Safe Disposal of Wastewater at Forest Service Campsites

Contact(s): Eric Sandeno

(Elkins, WV) With the advent of spring, many people are thinking of taking camping trips, with a tent, motor home or pull-behind camper. The Monongahela National Forest offers a wide range of options for people looking for an enjoyable camping experience in some of the most beautiful locations in West Virginia. Those seeking solitude can find it in a variety of remote locations within the Forest, while those who prefer some level of amenity and who enjoy the company of others will find numerous designated campsites and campgrounds.

No matter where people camp they are asked to observe basic “leave no trace” methods to minimize their impact on the natural environment. These include the “pack it in, pack it out” concept of taking all materials possible back home for those camping in the back country, and the use of designated refuse sites for those camping in developed areas. One critical thing people can do to minimize their impact on the environment is to properly dispose of both human waste and so called “gray water” from cooking and cleaning. Most people understand the concerns with proper disposal of human waste, but some are unaware of the problems that can occur with
careless disposal of gray water.

Used dishwashing water contains particles of food, which can create both a nuisance odor and attract flies and therefore disease. Soaps, even those designed specifically for camping, can have a negative effect on plants, soils, groundwater, and streams. People camping in the Monongahela can do their best to protect natural resources and reduce health and nuisance hazards through are variety of means, depending upon where they are camping.

When camping in remote areas without toilet facilities, people should move away from streams, and dig small holes to serve as toilets and then cover them well. Gray water should be dispersed on the ground in a wide area, away from streams, and away from the campsite area.

Developed campgrounds within the Monongahela all contain suitable toilet facilities for the day to day disposal of human waste. If motor homes or camping trailers with holding tanks for human waste (black water) and gray water are being used, campers must empty the tanks in approved locations capable of handling the large volumes being stored. Some Forest Service camp grounds have specific facilities into which these holding tanks may be appropriately discharged; if so they may be used. Prior to using campgrounds in the Monongahela, visitors can call the local Forest Service office to learn if the campground has proper receptacles for gray and/or black water or to learn where the nearest dump station is located.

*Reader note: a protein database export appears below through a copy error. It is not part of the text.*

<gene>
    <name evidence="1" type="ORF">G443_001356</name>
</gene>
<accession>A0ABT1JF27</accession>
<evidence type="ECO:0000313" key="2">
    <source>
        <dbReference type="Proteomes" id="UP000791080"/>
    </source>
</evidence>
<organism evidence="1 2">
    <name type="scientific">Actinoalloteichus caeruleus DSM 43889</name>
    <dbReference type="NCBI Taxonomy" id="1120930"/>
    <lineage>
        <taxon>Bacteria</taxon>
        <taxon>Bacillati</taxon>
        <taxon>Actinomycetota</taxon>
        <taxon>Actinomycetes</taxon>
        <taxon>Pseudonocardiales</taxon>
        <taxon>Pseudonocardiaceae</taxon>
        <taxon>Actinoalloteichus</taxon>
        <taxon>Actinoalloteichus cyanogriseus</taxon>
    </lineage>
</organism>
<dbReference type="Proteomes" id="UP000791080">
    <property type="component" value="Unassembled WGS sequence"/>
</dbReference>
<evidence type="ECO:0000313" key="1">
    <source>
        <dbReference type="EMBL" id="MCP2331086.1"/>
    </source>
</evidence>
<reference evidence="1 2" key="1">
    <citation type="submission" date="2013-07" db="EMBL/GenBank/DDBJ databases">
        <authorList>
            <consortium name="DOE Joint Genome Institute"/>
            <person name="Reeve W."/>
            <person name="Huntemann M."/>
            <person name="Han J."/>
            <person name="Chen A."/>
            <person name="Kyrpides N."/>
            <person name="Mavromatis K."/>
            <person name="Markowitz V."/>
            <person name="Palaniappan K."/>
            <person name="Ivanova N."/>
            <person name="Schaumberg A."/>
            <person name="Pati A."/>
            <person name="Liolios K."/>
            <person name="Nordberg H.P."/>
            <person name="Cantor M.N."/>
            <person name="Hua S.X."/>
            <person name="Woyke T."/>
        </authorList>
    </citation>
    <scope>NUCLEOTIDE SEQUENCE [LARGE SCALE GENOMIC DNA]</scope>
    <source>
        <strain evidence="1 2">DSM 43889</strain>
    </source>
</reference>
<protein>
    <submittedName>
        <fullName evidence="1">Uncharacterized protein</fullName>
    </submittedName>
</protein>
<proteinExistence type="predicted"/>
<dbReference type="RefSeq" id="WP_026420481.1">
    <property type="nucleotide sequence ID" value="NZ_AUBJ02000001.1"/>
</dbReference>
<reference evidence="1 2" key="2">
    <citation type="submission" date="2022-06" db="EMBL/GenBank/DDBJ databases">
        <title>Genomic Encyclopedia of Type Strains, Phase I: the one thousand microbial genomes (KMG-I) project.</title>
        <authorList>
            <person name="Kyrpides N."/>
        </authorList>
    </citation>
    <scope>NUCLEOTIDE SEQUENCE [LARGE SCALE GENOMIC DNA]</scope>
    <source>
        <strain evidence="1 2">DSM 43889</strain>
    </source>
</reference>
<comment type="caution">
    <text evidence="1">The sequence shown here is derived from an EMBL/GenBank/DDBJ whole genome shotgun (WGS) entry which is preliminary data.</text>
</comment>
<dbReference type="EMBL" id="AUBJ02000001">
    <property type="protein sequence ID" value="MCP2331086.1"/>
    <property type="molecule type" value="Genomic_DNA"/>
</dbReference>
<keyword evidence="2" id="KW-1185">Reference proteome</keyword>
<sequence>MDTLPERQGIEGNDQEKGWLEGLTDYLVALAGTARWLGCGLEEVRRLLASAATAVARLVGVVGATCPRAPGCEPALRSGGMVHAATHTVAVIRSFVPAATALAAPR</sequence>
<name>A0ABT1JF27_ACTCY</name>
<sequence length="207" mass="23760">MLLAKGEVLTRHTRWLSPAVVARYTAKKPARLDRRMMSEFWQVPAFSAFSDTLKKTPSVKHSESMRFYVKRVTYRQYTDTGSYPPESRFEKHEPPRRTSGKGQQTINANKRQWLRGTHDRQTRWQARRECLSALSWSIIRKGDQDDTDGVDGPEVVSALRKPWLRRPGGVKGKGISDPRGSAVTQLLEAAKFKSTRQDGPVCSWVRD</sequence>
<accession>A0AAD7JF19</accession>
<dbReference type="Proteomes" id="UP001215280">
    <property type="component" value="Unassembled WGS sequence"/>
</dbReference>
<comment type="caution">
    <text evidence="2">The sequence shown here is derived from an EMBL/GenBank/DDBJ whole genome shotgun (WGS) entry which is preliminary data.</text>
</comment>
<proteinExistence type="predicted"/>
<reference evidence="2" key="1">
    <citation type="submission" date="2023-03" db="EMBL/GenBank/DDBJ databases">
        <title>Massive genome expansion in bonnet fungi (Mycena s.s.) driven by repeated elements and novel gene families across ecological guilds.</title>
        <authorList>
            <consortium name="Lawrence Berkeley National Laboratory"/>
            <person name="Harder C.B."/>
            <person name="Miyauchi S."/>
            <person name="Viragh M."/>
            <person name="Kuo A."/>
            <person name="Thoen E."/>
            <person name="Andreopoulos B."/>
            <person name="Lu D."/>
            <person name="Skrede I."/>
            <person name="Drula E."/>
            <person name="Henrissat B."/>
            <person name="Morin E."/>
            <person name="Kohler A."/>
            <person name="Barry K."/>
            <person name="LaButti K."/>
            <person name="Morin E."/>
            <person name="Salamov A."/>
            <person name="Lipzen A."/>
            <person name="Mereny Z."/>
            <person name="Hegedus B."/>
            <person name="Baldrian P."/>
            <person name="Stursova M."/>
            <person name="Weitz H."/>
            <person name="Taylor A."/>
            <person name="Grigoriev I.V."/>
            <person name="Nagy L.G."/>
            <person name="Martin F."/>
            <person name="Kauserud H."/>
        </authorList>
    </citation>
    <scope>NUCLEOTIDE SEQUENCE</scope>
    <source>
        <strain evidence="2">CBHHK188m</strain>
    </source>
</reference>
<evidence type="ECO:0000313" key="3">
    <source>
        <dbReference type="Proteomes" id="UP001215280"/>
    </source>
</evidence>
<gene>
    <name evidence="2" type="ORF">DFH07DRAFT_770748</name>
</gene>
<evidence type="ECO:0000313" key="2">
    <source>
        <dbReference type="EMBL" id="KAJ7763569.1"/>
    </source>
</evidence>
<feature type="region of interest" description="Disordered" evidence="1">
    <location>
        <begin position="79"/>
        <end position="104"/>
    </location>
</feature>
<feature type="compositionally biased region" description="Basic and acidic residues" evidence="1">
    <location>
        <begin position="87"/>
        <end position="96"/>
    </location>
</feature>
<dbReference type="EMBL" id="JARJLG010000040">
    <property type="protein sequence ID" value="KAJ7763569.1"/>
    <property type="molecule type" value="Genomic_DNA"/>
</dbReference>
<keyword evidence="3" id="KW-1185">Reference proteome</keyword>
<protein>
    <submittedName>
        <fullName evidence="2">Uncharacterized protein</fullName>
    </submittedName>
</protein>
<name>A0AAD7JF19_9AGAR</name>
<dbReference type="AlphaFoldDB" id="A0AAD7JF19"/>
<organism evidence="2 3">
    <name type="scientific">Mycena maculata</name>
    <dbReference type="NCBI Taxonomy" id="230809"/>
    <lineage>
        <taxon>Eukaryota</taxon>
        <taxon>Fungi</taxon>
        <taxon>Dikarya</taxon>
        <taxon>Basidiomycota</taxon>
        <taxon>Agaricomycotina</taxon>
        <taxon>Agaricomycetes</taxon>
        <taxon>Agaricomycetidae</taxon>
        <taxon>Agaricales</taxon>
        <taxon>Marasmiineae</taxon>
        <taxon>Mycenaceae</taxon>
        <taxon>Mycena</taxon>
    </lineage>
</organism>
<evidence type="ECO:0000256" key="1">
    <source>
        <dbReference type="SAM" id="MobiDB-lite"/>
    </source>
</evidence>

Toilet buildings are not suitable locations for emptying motor home or camping trailer gray or black water due to the large volume of material holding tanks can contain. If there is no specifically identified facility in a campground for emptying holding tanks campers must keep the material in the tanks until they can locate an appropriate dump station. It is illegal to dump these materials on Forest Service lands at any location other than in a specifically identified dump facility, and tickets will be issued to violators.

Tent campers without holding tanks should observe environmental precautions for the proper disposal of gray water from washing and cooking. It is recommended that they dispose of the water in toilet buildings (which can accommodate a small volume from individual campers) or take the water to areas beyond the developed campground, and disperse over the ground, away from streams.

“It may seem a small thing for an individual to empty their camper holding tank into a toilet, but our facilities are simply not built to accommodate large volumes of water from holding tanks”
notes Monongahela recreation manager Eric Sandeno. “ We’re looking into ways we can add suitable dump facilities at developed sites which do not currently offer this service, but in the meantime we need to emphasize it is illegal to dump holding tanks into toilets, just as it is illegal to dump them onto the ground or into a stream.” Sandeno emphasizes that most people camping in the Forest care about the health of the forest surroundings they’re in, and that by observing basic leave no-trace practices it is possible to have an enjoyable camping experience while safe guarding natural resources and discouraging the spread of disease.